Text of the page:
‘Holiday is coming’ and for those of us planning a summer vacation, somewhere deep down, you are already worried about gaining weight.
Holiday weight gain is something many people would get insurance for if it was available. Over time, we’ve come to believe that we will always gain weight over the holidays. This is mostly because of the overwhelming influx of media ads reminding you that you will gain weight over the holidays, and so you should come sign up for a weight loss program at half the price ‘NOW’.
There are also the ads that show up in a particular fashion designed to put you in a state of panic, the ones that tell you that your jeans won’t fit anymore. And truly after the holidays, your jeans feel tighter primarily from bloating and water retention but you don’t know this so the guilt doubles.
Can’t we just enjoy our food and holiday in peace? Why do these weight loss companies have to make it so hard? They guilt trip you into not fully enjoying the holidays and just being present in the moment, only for you to end up spending money on their ‘quick fix’ weight loss program that obviously won’t work. They keep you hooked with a false promise that will never come to pass.
You know how the brain works right? When the brain is repeatedly bombarded with a message that it will gain weight over the holidays, that message eventually sticks and leads you to give up on self-care. Self-care not self-control. Self-care says ‘I eat enough to nourish my body; I stop eating when I’m full, I let myself enjoy ALL these foods and savor these memories’. Self-control says; ‘don’t eat this, don’t eat that, eat only fruits. Oh see, now you’ve eaten more than you should, its time to pay penance’. You starve yourself the next day while others are eating then by the end of the day you feel guilty for missing out on all that good food you binge through the night, feel guilty the next day and the cycle continues. Sound familiar?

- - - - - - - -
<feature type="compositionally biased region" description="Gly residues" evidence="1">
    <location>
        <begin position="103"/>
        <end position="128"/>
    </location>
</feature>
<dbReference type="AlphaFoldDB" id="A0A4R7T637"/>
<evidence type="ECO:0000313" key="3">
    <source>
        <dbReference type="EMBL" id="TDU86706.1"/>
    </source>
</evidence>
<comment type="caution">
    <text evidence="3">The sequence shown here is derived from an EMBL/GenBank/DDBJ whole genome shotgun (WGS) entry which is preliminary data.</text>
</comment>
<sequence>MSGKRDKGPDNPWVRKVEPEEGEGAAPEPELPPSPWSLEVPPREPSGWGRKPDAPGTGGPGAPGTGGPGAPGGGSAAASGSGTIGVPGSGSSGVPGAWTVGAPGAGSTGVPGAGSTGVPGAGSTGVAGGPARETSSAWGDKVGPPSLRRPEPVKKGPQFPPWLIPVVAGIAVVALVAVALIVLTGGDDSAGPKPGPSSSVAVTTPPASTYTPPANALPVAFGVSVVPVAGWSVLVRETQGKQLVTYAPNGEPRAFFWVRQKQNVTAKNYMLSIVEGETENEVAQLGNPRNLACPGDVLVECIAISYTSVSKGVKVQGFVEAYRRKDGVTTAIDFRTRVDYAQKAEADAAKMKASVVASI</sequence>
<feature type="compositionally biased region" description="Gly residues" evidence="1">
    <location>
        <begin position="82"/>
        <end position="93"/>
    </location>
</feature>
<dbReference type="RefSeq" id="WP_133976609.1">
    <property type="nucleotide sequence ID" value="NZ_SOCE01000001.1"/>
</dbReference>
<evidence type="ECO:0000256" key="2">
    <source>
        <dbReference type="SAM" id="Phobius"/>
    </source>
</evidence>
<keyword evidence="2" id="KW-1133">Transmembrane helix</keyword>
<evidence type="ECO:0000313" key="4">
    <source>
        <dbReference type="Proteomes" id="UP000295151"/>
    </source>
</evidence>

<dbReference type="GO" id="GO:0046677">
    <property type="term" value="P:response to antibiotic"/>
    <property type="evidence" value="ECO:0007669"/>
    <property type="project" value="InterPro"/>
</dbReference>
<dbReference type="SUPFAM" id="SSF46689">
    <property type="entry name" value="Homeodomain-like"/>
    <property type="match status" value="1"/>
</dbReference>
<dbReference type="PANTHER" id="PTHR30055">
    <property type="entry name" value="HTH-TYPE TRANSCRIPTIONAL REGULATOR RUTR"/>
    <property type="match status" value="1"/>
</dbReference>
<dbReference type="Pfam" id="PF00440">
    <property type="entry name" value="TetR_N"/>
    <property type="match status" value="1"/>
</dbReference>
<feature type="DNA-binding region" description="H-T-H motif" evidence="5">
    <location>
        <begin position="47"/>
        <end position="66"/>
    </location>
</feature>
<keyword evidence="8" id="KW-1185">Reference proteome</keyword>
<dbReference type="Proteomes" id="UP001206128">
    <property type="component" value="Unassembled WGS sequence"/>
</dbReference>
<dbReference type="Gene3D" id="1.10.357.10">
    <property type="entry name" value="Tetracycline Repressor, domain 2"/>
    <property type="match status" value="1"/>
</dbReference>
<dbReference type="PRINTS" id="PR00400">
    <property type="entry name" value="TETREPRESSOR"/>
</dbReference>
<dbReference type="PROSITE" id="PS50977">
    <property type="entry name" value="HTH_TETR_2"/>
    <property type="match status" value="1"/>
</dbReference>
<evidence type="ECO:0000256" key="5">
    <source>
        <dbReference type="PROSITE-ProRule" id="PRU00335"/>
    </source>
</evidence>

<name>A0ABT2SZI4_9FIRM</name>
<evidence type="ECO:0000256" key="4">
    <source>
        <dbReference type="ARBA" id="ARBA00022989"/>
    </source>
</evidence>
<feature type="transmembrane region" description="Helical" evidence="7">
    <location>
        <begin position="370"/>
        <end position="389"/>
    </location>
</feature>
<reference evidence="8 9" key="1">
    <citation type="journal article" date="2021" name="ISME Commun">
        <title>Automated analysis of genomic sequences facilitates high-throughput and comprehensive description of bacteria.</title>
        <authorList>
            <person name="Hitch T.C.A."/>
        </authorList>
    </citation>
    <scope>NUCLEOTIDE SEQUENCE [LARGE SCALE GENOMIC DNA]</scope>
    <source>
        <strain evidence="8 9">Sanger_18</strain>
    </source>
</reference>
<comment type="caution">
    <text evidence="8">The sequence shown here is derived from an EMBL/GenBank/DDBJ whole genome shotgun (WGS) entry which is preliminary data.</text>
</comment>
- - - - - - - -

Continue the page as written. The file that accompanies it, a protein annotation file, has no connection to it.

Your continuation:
Before now, it was reported that the “average American” gains five pounds (2.27 kg) or more between Thanksgiving and New Year’s Day so the weight loss companies took advantage of this statistic to bombard our TV commercials and social media pages hence, it is not uncommon to see people running into the gym on the 1st of January only to desert their highfalutin weight loss resolution less than 15 days later.
Today, however, we know based on proper research findings that ‘disastrous holiday weight gain’ is a myth.
Several studies have shown that weight gain over the holidays across various countries is approximately less than 1 kg with people who are overweight gaining twice this amount. This is very much expected because as humans we celebrate and create memories with food. For majority of the population, this weight gain is likely due to water retention and bloating from eating lots of trigger foods. This means the weight will go off in a short while.